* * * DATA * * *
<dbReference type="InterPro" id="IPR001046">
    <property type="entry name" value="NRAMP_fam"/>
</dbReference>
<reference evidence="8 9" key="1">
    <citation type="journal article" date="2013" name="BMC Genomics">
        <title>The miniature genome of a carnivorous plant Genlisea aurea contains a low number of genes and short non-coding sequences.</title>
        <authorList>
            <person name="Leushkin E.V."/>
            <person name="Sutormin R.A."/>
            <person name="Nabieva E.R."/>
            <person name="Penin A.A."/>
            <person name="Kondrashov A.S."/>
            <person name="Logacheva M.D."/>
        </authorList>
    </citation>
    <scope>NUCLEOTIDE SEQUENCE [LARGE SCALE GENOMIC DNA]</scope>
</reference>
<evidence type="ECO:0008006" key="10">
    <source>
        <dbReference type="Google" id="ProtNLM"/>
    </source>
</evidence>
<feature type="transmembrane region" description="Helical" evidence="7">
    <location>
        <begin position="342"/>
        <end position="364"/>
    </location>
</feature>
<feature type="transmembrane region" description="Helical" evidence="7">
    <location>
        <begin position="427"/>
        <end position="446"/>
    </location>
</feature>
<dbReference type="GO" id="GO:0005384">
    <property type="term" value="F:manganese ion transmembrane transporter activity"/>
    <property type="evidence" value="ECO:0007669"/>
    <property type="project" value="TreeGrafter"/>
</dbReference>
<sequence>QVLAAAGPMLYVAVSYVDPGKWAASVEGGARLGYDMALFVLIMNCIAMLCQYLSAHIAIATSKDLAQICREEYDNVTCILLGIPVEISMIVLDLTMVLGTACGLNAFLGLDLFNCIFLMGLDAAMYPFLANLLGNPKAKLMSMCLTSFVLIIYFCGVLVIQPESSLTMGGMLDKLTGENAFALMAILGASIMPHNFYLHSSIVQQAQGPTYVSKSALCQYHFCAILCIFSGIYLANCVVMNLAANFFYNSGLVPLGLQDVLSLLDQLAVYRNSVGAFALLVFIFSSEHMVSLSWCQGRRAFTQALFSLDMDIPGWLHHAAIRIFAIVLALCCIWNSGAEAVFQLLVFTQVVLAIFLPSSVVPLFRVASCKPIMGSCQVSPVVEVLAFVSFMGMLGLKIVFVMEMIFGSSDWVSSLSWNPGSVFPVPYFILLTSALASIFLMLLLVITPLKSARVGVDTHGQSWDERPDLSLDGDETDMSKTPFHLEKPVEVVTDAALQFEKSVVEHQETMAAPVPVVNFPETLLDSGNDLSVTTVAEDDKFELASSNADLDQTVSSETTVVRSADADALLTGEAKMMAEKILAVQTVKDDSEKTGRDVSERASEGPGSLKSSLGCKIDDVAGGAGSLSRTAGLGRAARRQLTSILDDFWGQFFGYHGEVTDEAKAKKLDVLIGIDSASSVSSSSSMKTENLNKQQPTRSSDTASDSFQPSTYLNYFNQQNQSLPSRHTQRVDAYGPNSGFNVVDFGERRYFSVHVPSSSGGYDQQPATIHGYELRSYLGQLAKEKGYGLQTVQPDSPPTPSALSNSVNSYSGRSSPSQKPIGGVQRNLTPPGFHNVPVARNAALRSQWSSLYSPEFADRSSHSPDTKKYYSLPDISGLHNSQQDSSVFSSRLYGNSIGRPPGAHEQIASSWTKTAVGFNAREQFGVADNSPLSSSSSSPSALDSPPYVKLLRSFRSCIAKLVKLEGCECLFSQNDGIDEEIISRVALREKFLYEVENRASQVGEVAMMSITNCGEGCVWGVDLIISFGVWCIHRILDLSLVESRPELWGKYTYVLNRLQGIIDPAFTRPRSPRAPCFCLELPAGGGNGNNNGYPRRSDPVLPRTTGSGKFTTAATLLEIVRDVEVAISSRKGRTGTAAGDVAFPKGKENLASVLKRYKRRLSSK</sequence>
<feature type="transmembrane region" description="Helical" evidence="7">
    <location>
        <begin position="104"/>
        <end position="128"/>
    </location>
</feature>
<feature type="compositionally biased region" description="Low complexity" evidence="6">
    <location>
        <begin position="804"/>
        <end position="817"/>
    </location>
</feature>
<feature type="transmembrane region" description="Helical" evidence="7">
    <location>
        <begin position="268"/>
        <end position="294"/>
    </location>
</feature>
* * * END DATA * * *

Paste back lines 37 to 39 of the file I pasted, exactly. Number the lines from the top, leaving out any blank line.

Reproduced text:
    <property type="evidence" value="ECO:0007669"/>
    <property type="project" value="TreeGrafter"/>
</dbReference>